In last week’s post, I detoured into a more philosophical perspective about what money means to me. I highlighted two impressions: first, it’s a means and not the end; and second, it’s a reservoir for the good, when used productively. I did so because I think it’s important that you understand what my relationship is to money, if you are to read my advice on money matters. But also because as you begin to build your self-confidence and competencies to become and act as a DIY investor, you should recognize more broadly that underneath the physical currency, rewards credit cards, or 401(k) portfolio account statements you receive, there is a living and profound subjective experience each moment you interact with your money.

My goal is to help inform and inspire you about money matters, mostly here on DIY investing, but also on a range of personal finance topics, such as budgeting and saving. But to do that I want to dispel counterproductive notions of money, such as keeping up with the Joneses or that money equates to a happier life. Money does not lead proportionally to a happier life. Just because you have more money, doesn’t imply that you will be more content. More “stuff” just takes up more space. On the contrary, however, how you use your money to achieve your most inner, productive ambitions can help you live a more fulfilling life.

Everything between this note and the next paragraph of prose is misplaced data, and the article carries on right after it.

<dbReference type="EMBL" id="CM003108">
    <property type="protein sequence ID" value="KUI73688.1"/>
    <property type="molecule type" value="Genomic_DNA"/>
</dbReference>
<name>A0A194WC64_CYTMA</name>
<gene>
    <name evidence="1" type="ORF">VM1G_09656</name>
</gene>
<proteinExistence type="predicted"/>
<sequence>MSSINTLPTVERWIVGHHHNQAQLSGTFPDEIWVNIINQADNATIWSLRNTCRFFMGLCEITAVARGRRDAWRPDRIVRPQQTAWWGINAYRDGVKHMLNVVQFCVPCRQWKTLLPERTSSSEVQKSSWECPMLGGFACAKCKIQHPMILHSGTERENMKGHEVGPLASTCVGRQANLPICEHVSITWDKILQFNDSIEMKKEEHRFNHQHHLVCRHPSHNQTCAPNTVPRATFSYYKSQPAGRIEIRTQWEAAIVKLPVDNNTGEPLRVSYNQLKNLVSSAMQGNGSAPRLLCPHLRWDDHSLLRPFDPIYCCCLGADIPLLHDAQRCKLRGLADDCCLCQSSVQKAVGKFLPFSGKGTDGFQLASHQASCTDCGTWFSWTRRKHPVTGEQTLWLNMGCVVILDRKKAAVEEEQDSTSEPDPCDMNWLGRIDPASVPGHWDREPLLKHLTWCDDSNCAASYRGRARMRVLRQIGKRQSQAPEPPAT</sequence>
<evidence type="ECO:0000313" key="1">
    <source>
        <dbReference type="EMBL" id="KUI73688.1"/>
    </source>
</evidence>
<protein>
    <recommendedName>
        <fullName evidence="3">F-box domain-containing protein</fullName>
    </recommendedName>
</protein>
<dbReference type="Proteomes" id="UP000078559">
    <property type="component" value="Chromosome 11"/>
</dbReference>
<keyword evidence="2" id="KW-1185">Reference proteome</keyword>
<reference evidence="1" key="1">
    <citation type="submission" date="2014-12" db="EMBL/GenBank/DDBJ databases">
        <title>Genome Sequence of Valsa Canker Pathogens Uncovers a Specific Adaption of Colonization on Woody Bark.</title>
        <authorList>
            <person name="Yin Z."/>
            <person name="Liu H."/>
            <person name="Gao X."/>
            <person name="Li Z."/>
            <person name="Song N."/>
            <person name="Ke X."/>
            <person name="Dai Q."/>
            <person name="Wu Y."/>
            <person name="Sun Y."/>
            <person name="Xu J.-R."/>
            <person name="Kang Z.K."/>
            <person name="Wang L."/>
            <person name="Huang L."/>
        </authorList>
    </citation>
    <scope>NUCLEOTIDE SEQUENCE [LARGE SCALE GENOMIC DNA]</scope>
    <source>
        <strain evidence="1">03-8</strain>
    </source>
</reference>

And yet so much of pop culture idolizes money solely for money’s sake. In my opinion, you don’t want your mindset to land in that place. Instead, you want to be in a position where money is the conduity through which you achieve your dreams and aspirations. It’s the journey; not the destination. To do so, take some time and contemplate for a moment on these four questions to improve your relationship with money:

  • Why do I want to earn and accumulate money in the first place?
  • What am I going to do with my money once I have enough of it?
  • How am I personally defined in relationship to the money that I have?
  • Who will benefit positively from the money I have accumulated?

Indeed, we are hardwired to see money as the goal, but it’s not. And this hardwiring isn’t just a modern notion. On the contrary, turn back to Victorian literature to see all the money scheming that takes place in a Jane Austen or Anthony Trollope novel, or even look as far back to ancient Jewish literature, where the rabbis pose the question, “Who is rich? He who is content.” It’s a rhetorical question probably asked to address money anxiety among the Levantine population. Message: Wealth is a state of mind more than it is a state of being.

I believe that you’ll become a better DIY investor once you internalize the mantra that money is the means and not the end. In the end, you’ll be more focused on important matters in your life, such as investing in your growth and development, spending on meaningful life experiences, and giving back to the community to elevate and empower others. You can achieve so much, what’s stopping you?

Follow me on Twitter @MatthewKMiller.

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